Risk of Rain 2 Review

Rogue-likes have never really been my bag. While I’ve enjoyed a few in my time to a point, there was always a sense that if you don’t commit to learning the intricacies fully then you may as well not bother at all. I admired Black Paradox for this reason, and Risk of Rain 2 follows suit. It’s not perfect, but this is the one of the more enjoyable takes on the genre I’ve played.

To start with, things seem a little bare bones. In almost every menu, there are coming soon signs, or blank areas where further options will slot in to place in the future. While it’s not a full priced release, it’s also not been launched in early access as far as I can tell. While new content being added to games down the line is hardly a new idea, it’s generally not presented in a way that makes the product feel half finished outside of early access releases. But at least there’s the dangling carrot of further things to look forward to.

And really, things only go up from here anyway. The core gameplay is fun, snappy and – most of all for a rogue-like – holds up to repeated plays, even when you’ve been stripped of all your upgrades and abilities. Played in a 3rd person perspective, we find ourselves running around mid sized areas scavenging coins to spend opening the various crates dotted around while fighting an ever increasing onslaught of enemies. The combat is fast and fluid, with some lovely looking effects on your special powers. There is a slight lack of punch to it – even the stronger attacks don’t tend to phase enemies until their dead – but once it all kicks off, that won’t matter too much. You’ll be too busy trying to stay alive to worry about that.

Opening the aforementioned crates will grant you randomised loot, offering power ups to help you through. There’s a ton of variables in play, with some offering huge advantages – sometimes at a cost elsewhere – while others will need to be used in concert with complimenting ones for the best effect. These buff and aid your standard mode of attacks. Each of the currently available characters have different abilities, each with cooldowns dictating their play style. Only one is unlocked from the start, and unlocking the others requires some luck/skill in game, but to honest, our default hero is more than capable.

As soon as you start, a bar in the top corner will begin moving up; as it does so, the difficulty of the area increases. Even at easy, things are tough, but once it moves to hard and beyond you’ll need to have made the most of the upgrades dotted about. There’s a fine balancing act to figure out – do you spend more time gather loot at the risk of a harder fight, or just activate each levels end gate and hope for the best.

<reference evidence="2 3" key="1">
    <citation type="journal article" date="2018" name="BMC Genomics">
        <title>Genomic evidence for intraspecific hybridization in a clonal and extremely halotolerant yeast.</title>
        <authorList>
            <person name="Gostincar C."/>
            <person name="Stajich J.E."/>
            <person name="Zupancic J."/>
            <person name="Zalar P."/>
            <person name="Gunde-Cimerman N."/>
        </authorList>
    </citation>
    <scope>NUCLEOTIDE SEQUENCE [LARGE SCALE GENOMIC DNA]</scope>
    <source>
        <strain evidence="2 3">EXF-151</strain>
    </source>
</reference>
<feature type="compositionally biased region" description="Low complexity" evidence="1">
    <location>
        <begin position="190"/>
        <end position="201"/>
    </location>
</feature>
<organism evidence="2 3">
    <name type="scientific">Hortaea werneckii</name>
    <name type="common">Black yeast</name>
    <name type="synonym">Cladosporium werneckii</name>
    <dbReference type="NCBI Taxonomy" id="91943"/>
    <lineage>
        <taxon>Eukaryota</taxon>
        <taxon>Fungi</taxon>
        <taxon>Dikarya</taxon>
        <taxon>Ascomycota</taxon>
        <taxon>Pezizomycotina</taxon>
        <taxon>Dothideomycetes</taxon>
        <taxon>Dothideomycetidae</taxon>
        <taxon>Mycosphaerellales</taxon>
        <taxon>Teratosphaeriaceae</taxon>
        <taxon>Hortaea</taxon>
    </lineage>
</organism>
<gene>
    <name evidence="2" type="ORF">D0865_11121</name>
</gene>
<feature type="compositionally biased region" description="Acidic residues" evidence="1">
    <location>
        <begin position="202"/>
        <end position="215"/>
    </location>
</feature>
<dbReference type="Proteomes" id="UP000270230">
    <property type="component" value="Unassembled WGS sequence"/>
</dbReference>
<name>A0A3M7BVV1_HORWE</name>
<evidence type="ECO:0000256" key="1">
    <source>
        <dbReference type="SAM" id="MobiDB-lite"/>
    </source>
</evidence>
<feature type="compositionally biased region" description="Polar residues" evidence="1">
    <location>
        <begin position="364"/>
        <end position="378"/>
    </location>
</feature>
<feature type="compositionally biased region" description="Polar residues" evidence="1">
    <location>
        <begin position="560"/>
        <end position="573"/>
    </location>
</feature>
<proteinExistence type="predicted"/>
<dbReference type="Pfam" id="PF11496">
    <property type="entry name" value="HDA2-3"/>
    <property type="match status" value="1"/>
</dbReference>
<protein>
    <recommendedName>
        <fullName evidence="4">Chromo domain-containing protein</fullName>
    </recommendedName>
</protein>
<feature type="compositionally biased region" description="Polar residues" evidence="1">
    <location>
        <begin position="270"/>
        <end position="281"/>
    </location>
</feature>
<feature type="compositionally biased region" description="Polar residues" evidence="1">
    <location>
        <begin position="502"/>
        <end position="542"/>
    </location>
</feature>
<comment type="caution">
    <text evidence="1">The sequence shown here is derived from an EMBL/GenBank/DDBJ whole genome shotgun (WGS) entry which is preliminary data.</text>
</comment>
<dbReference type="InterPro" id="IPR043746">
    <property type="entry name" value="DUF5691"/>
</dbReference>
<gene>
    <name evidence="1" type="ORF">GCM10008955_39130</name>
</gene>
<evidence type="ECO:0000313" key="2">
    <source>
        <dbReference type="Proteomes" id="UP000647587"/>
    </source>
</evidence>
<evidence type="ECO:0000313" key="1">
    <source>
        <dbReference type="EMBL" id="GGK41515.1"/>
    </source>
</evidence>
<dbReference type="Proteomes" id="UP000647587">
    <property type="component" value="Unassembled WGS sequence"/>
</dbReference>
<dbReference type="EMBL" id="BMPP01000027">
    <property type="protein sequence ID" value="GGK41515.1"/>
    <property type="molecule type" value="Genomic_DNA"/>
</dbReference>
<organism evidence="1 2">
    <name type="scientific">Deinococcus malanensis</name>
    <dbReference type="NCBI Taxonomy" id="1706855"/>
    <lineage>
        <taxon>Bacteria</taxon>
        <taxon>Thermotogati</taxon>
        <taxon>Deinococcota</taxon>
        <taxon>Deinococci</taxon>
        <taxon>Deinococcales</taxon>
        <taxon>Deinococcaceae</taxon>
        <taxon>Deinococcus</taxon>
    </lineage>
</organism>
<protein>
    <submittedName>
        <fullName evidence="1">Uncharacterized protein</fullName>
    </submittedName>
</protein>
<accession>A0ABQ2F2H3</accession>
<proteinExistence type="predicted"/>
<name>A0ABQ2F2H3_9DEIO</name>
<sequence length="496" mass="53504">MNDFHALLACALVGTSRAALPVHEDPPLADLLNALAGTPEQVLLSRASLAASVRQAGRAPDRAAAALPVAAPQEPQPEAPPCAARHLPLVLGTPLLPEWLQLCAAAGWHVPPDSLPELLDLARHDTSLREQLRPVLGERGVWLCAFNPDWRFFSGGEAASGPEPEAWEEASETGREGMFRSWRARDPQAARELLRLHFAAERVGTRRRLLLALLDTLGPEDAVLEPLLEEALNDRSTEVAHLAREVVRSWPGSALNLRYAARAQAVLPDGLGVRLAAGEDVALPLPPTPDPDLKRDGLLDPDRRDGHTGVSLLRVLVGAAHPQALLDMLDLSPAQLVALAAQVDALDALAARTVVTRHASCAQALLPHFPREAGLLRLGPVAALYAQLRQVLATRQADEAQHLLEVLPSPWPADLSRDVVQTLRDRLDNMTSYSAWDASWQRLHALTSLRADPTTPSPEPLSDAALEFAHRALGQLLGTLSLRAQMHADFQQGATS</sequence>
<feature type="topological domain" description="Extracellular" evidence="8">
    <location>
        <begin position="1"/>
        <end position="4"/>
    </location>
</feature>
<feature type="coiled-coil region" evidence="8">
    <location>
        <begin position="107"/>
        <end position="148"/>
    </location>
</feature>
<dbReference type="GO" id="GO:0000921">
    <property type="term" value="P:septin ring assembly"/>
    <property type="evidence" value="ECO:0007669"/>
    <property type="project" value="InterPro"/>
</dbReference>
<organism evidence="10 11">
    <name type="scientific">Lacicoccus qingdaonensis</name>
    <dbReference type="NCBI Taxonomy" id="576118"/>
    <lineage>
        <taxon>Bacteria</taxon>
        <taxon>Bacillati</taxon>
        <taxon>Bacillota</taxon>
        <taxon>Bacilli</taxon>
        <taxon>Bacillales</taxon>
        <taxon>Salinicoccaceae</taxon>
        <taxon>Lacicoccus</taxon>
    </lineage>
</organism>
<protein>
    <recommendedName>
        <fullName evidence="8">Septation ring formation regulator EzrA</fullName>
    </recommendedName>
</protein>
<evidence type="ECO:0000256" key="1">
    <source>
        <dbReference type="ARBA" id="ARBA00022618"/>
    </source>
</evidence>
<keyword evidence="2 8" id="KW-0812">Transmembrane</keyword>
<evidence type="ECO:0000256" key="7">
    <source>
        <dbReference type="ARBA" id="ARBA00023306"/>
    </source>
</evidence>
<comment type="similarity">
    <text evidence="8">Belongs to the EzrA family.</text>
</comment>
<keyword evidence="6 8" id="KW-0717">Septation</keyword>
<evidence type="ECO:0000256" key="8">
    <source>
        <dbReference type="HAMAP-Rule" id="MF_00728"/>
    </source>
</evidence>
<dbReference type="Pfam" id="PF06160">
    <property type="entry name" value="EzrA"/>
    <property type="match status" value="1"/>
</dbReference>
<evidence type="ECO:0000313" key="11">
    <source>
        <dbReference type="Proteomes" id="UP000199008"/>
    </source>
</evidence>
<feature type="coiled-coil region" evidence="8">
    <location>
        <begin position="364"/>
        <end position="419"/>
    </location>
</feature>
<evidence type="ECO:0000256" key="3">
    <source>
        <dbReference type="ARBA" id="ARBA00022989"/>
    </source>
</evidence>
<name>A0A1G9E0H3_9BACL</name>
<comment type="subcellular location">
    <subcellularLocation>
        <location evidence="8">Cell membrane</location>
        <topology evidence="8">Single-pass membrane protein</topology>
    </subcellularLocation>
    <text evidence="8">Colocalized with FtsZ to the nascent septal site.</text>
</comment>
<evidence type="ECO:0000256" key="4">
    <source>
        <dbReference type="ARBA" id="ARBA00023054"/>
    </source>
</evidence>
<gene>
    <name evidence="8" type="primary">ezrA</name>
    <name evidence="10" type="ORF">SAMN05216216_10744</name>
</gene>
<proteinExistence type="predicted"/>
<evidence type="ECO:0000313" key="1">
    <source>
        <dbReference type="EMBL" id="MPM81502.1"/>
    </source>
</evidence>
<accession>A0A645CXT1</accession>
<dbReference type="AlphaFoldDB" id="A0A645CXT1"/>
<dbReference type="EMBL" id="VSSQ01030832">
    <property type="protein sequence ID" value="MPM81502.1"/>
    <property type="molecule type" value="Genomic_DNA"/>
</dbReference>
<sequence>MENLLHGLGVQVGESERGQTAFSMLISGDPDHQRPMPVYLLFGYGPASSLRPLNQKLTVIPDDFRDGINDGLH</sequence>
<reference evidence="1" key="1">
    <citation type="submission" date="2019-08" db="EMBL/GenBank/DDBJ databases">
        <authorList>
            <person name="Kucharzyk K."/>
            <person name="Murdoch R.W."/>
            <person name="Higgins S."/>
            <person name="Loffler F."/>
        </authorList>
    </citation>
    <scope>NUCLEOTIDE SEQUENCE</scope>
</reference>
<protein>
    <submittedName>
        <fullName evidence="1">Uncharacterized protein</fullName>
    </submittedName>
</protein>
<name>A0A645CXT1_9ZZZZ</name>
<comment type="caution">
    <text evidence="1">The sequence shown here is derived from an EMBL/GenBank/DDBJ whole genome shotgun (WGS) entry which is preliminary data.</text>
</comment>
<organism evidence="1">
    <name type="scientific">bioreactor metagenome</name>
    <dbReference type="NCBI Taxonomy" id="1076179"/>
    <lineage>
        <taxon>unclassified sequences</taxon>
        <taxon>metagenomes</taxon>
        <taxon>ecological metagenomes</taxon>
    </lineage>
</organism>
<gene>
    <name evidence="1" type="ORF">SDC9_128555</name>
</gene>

This gate, once found, needs protecting while a percentage number fills up before you can clear the stage. Not only will the horde get harder, but huge bosses appear at this point too – sometimes several at once. For solo players, this can seem to be an insurmountable task. Thankfully, we can head online to team up in four player action.

It’s here that Risk of Rain 2 really shines. What can be a little tedious and a frustrating venture solo suddenly turns into a manic display of co-ordination, with weapon fire going off in all directions, saves from out of nowhere and just absolute carnage once the difficulty ramps up. While none of the players I found wanted to talk ( 🙁 ), soon the unspoken rule of follow the one with the most kills reared its head. Realistically, you won’t want to separate anyway, as not only will you die, but loot is not shared, so you’ll need to try to co-operate to give everyone a chance.

That’s not to say that rogue-likes trappings don’t rear their head. As is standard, everything is randomised for each play. Though the geometry is standardised for each world, the location of the end gate, boxes coins etc change each time. Levels are large enough to accommodate this, but it can also be a bit demoralising to know that you have to explore the entire thing time after time.And of course, we lose any upgrades and loot we’d gained upon death. Some titles at least have a few permanent upgrades you can unlock, but that doesn’t seem to be the case here. It would have been nice to have a revive mechanic too, at least in multiplayer.


Thankfully, there’s something about the core feel to the gun-play and movement that mostly makes up for things. Everything is snappy, even with the screen chock full of enemies, gunfire and gigantic bosses. Getting a particularly powerful upgrade early on feels like winning the lottery, while teaming up with 3 players online makes the grind far more appetising. It’d have been nice to be able to keep something from each run, and have online loot shared amongst the team, but as it is, Risk of Rain 2 is a great example of the genre.

This game was tested and reviewed on Xbox One. All of the opinions and insights here are subject to that version.
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  • Great core loop
  • Combat is fun
  • Multiplayer makes the game sing
  • Solo players are at a big disadvantage
  • No permanent upgrades available
  • Gives of an early access feel, depsite being a full release
Gameplay - 8
Graphics - 7.5
Audio - 6
Longevity - 8
Written by
I've been gaming since Spy vs Spy on the Master System, growing up as a Sega kid before realising the joy of multi-platform gaming. These days I can mostly be found on smaller indie titles, the occasional big RPG and doing poorly at Rainbow Six: Siege. Gamertag: Enaksan

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